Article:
Service case study: Cumbrian pharmacist drives forward the case for independent prescribing (May 2015)

Published on: 3rd September 2015 | Updated on: 28th March 2022

One day back in 2013, pharmacist Gareth Jones from Barrow-in-Furness attended a roadshow and started talking to some of his local Clinical Commissioning Group (CCG) representatives about the benefits of running a pharmacy Minor Ailments Service (MAS), but that was just the start. Since then Gareth has not only worked to get the service up and running, but he has also now undertaken an independent prescribing course, funded by NHS Cumbria CCG, and been given access to patient records.

At the roadshow, Gareth had advised the CCG that Murrays Pharmacy is located in an area of high deprivation without a GP practice nearby and so a service allowing patients to have quick access to medical treatments for common ailments would be of benefit to the local community. Gareth then paved the way for others by helping create the specification for and piloting MAS in his own pharmacy last year before helping to roll it out across the area when it proved popular.

Gareth JonesWhat kind of things does an independent prescriber prescribe?

“I can now supply a wider range of medication than the standard minor ailments service including those only available with a prescription once I have carried out a clinical assessment.”

Gareth’s area of expertise is “acute illness in primary care” so he can prescribe medicines to treat a range of minor conditions. Some of the drugs he regularly prescribes include: amoxicillin for each ache; flucloxacillin for infected insect bites; and trimethoprim for urinary tract infection (UTIs).

There have also been instances where Gareth’s independent prescriber status has really helped a patient. For example, Gareth says: “Last month a health visitor had told a young patient’s mother to visit the pharmacy and purchase hydrocortisone as she couldn’t prescribe it due to prescribing restrictions. I couldn’t sell it as it’s not licensed in children under 10 years so normally, the patient would have seen two healthcare professionals but would still need to be referred to their GP. In this case, I was able to prescribe the cream for the child, making mum happy.”

Before long, another thought occurred to Gareth: wouldn’t it be even more useful a service if I could also give prescription-only medicines to patients? Patient Group Directions (PGDs) were a possibility, but these still have limits, and so the idea for an independent pharmacist prescribing service was born. Again Gareth worked with his CCG to make his idea a reality and NHS Cumbria even agreed to fund his Non-Medical Prescribing course.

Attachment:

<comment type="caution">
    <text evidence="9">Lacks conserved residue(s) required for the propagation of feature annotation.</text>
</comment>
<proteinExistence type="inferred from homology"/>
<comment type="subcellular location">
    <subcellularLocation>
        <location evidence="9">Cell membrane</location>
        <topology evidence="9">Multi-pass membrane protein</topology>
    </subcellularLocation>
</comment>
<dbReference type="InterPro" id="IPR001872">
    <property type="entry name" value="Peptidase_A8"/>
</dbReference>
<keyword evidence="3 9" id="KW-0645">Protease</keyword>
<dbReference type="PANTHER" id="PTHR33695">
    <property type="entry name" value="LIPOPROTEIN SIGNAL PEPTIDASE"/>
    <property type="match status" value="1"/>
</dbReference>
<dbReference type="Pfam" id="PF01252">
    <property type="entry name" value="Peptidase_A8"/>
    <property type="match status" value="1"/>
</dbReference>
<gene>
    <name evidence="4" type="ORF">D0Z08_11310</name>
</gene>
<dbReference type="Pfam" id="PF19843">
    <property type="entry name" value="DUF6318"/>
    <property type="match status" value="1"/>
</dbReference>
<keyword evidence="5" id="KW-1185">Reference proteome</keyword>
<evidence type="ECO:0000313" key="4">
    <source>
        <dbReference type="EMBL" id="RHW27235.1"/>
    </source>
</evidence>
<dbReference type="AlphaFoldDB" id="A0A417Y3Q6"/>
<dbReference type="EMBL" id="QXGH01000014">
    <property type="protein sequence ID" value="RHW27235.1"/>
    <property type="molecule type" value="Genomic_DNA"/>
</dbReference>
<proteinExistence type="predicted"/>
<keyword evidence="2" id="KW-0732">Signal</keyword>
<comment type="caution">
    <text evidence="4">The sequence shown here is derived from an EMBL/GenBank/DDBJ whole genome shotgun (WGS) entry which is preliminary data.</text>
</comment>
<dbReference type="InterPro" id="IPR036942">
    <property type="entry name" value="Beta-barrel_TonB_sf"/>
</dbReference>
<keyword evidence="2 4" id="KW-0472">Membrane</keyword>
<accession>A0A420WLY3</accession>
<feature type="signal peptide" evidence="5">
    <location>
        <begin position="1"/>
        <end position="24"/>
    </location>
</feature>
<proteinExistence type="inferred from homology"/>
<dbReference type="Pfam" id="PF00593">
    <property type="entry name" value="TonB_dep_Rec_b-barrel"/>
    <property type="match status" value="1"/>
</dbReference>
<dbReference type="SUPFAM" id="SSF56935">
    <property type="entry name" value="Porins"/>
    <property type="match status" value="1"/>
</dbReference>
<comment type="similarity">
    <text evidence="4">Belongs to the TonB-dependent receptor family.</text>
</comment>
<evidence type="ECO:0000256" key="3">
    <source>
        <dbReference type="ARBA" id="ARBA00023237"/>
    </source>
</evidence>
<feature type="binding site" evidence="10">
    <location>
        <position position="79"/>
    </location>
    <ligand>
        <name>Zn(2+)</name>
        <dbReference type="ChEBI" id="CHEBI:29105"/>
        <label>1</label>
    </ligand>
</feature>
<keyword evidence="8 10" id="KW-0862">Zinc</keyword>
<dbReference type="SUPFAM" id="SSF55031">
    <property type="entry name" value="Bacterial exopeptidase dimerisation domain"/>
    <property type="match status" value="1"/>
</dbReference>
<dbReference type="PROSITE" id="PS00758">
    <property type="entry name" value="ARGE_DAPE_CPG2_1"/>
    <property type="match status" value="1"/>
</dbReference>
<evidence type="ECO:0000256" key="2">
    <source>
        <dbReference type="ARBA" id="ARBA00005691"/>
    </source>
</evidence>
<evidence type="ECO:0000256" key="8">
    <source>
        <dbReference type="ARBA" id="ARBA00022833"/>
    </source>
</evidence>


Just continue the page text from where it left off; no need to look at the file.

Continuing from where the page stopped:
In conjunction with Cumbria LPC, Cumbria Partnership NHS Foundation Trust (CPFT) and Healthcare Gateway, NHS Cumbria CCG has also been working to provide pharmacists with access to GP records. Gareth is currently piloting this phase of the MAS plan and, if proved successful, this will be rolled out to all pharmacies in the area who offer MAS.

Prior to having access to patient records, Gareth had to contact the GP practice every time he wanted to prescribe something to check the patient’s medical history and send a fax to the practice to confirm what had been supplied to the patient so it could be added to their record. Now, the new Healthcare Gateway platform allows him to find out what he needs to know, with patient consent, and generates a report for the GP practice so they can see what Gareth has prescribed and the advice given without the need for additional work by either party.

Gareth said he hopes the success of this service will encourage NHS Cumbria CCG to expand it to other pharmacies and he hopes that he may be able to further develop his prescribing expertise into other areas.

Jeff Forster, Chief Officer of Cumbria LPC, said:

“We’re very pleased at this opportunity community pharmacy has to demonstrate how it can help take the weight off stretched GP services, and will be doing all we can to ensure the success of the project so that our CCG then looks to expanding it into other areas where the GP surgeries are struggling to cope.”

Hazel Smith, NHS Cumbria CCG’s Primary Care Development Lead, said:

“Enabling the pharmacist to link together with GP practices is a great step forward; improves the information available about the patient for everyone involved in their care and allows the pharmacist to prescribe medication safely and legally. Working together and sharing information has huge benefits for the patient and GP practices and is the way forward in the future.”

Ian Harrison, Programme Manager, e-Health Cumbria, CPFT, said:

“This was a complex project that involved working with GPs, NHS Cumbria CCG and the pharmacy. As the pharmacy is an independent organisation, outside of the NHS, then there were a number of technical and governance issues which had to be resolved before the access to the GP record could be granted. The approach taken by all has meant Cumbria has succeeded in developing a safe, innovative, solution which will help to ease pressure on the Primary Care service in the area.”

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